Your manager has given you a task that he described as quite simple: you have to process data from a spreadsheet using **Microsoft Excel** with the aim of obtaining the required results. Unfortunately, although you know how to use some basic Excel functionalities, you have never used formulas: a tool that is now essential to do your job and, for this reason, you are wondering **how to use excel formulas**.

I bet things are exactly this way, right? Then you don't have to worry in any way, because I have all the answers you are looking for. In fact, in this guide of mine, I will show you how to use Excel formulas to perform calculations on the data in your spreadsheet. First of all, however, to make you understand even better what we are going to do, I will explain what a formula is and what its elements are.

How do you say? Can't wait to start reading the tips I have prepared for you? So what are you waiting for? Courage: sit comfortably and take a few minutes of your free time, so that you can carefully read the information I will give you in the next chapters and learn, too, how to compile a formula in Excel. Are you ready? Yup? Very well! I just have to wish you a good reading and, above all, a good job!

## Index

- What is an Excel formula
- functions
- Operators
- References
- Constants

- Compile an Excel formula

## What is an Excel formula

**Microsoft Excel** is a software that allows, through the use of a spreadsheet, to manage data and perform calculations, which occur through the use of formulas.

A **formula** of Excel is - to put it simply - a string through which you declare the calculation you want to make on the data in your possession. It is made up of several elements which are, in general, recurring.

To make you understand this topic well, I propose the formula as an example **=SE(A1>0;"Positive";"Negative)** which is made up of the **IF () function**, from a **reference** (**A1**), From one **constant** (**0**) and by several **operators** (for example, the sign **>**). All these elements are almost always present in the formulas, although in some cases there may be exceptions, based on the calculation to be made.

To better understand how an Excel formula works, in the next chapters I will explain in detail what the different elements I mentioned earlier are and how they are used.

### functions

Often, a formula is confused with the **function**. As I already explained to you in the previous chapter, a formula is a declaration made by the user to perform a calculation. A function, on the other hand, is a code already defined in Microsoft Excel, which allows you to perform a specific operation.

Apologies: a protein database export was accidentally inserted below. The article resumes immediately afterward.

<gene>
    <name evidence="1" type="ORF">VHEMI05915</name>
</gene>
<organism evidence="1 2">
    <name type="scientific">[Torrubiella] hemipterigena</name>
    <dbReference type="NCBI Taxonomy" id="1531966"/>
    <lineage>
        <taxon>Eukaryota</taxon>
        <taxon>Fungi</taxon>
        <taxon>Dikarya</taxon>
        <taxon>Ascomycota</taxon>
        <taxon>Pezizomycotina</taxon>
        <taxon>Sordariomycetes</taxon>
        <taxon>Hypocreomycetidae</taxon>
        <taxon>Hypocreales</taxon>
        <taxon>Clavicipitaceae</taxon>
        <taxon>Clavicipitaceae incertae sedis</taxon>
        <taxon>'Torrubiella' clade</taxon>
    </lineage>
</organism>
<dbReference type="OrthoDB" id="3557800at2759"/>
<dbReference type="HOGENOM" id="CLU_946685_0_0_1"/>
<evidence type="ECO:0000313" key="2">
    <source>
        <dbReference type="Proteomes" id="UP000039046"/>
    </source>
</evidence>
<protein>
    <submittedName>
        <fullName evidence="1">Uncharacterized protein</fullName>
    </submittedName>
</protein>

Taking up the example I indicated in the previous chapter, the function **SE ()** it is not a formula, as it simply expresses a concept: to obtain a true or false result, based on a given condition. When it is transcribed inside a cell, by affixing the sign **=** and giving all the other arguments, you get a formula based on the function **SE ()**.

Functions can be used individually within a formula or linked together, creating more complex formulas, through which a calculation is declared that could never be performed with a single function.

In **Microsoft Excel** there are many functions available that span different areas of calculation: those concerning the subjects **financial** **statistics** **trigonometry** or **logic**, just to give you some examples.

Functions can be called within a cell by typing the sign first **=** and then indicating their declaration parameter: in the case of the function **SE ()**, you have to type **SE**: in doing so, a **tooltip** below the cell (i.e. a suggestion), which will provide you with instructions for the correct compilation of the function.

If you don't know which function to use, in **Excel per Windows e macOS** you can call it up via the button **Insert function** present in the card **Formulas**. If, on the other hand, you use **Excel Online**, you can call up the same panel using the key **Function** present in the card **Inserisci**.

Finally, as regards the**Excel app for Android or iOS**, you can add a formula using the drop-down menu at the bottom, selecting the item **Formulas** (on smartphone), or through the appropriate tab at the top (on tablet).

### Operators

Any formula used in Microsoft Excel requires the use of **operators**: these are nothing more than symbols that define a specific operation in the calculation, based on the category to which they belong.

Even the simplest formula **= A1**, written in the cell **B1** of the spreadsheet, is composed by the operator **=**. The latter is essential to write a formula and consequently start the calculation connected to it.

Among the operators that you can use within a formula, there are those of **comparison**, such as the sign **=** which, in addition to what has already been said in the previous lines, also serves to declare that two values must be equal. Then there are the signs **>** e **<** which respectively express whether one value must be greater or less than another. The latter signs, combined with the operator **=**, on the other hand, they express that one value must be greater than or equal (or less than or equal) to another.

There are also other operators that are used to define intervals between cells, such as the sign **:** (i **colon**) or to group topics, such as **round brackets**. Another operator often present within a function is the one expressed with the sign **;** (The **semicolon**), which allows you to separate the arguments of a function from each other.

### References

After defining the functions and operators, another recurring element in a formula is the **reference**: the latter has a function similar to the variable of a mathematical formula. The references are, in fact, expressed with the cell links.

Taking the formula as an example **= LENGTH (A1)**, the term **A1** represents a cell reference that can contain any user-defined value. Therefore, it does not necessarily have to be a numeric or textual value typed by you in the cell, but it can also be the result of a calculation carried out in the cell itself.